This province has the largest ratio of foreigner population among all Spanish provinces. The province is mountainous, especially in the north and midwest, whereas it is mostly flat to the south. Most of the province belongs to a semi-arid climate.
The Province of Castellón has varied landscapes and heritage that supports a growing tourist industry. Castellón's capital is Castellón de la Plana. Other major cities of the province include Villarreal, Borriana, La Vall d'Uixó and Vinaròs.
The capital Valencia is the 3rd biggest city in Spain. One-third of the province population lives in the capital. The province of Valencia, like the rest of the region, is mountainous in the interior, particularly in the north and west. The plain of Valencia, is the second largest coastal plain of the country. In 1843 it was cited as "one of the most fertile and best cultivated spots in Europe".
The Costa Blanca (meaning "White Coast") stretches out over 200 kilometres of Mediterranean coastline. It extends from the town of Dénia in the north to Pilar de la Horadada in the south. Costa Blanca has a well-developed tourism industry and is a popular destination for many tourists.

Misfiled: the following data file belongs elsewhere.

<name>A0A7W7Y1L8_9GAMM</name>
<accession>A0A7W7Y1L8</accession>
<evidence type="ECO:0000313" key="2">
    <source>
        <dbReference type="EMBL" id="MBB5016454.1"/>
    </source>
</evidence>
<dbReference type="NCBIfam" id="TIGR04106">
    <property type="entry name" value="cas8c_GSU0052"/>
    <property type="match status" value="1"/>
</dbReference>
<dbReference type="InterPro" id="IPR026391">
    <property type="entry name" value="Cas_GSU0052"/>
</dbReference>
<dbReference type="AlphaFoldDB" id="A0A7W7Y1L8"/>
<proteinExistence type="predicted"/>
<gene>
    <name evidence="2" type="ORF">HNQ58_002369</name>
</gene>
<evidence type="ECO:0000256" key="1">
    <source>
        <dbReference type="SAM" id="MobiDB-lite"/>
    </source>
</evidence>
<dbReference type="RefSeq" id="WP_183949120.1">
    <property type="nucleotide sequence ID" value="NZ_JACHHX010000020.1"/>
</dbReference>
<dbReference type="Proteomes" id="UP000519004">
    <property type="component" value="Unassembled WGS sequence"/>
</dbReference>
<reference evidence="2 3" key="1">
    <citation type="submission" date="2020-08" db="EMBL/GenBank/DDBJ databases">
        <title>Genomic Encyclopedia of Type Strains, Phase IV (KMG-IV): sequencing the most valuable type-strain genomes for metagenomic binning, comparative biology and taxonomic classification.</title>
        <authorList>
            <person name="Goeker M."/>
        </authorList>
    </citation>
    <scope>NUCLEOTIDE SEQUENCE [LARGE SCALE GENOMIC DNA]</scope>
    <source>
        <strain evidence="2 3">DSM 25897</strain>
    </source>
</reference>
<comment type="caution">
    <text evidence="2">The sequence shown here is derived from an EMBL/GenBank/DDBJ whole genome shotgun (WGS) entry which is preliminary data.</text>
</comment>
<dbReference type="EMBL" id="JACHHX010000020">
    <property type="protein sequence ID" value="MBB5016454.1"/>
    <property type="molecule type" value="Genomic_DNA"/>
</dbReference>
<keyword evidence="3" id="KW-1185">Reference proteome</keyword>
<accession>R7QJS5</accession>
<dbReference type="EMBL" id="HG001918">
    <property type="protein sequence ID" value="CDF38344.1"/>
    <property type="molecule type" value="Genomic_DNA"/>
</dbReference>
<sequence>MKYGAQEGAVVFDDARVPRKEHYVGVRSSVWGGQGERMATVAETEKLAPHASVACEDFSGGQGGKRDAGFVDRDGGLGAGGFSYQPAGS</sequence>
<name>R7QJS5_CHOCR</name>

The Costa del Azahar (meaning: "Orange blossom coast") is the name of the coast that stretches out over the provinces of Castellón, Valencia and part of the province of Alicante. Famous cities are Peñíscola, Benicàssim, Castellón de la Plana, Sagunt, Valencia, Cullera, Gandia, Dénia and Xàbia (Javea). The sea on the coast is also called the Gulf of Valencia.
The beaches on the coast of the province of Valencia are mostly golden and topped with fine sand, and its waters are calm, without large currents. The best known beach is the urban beach of La Malvarrosa, on the promenade of the city of Valencia.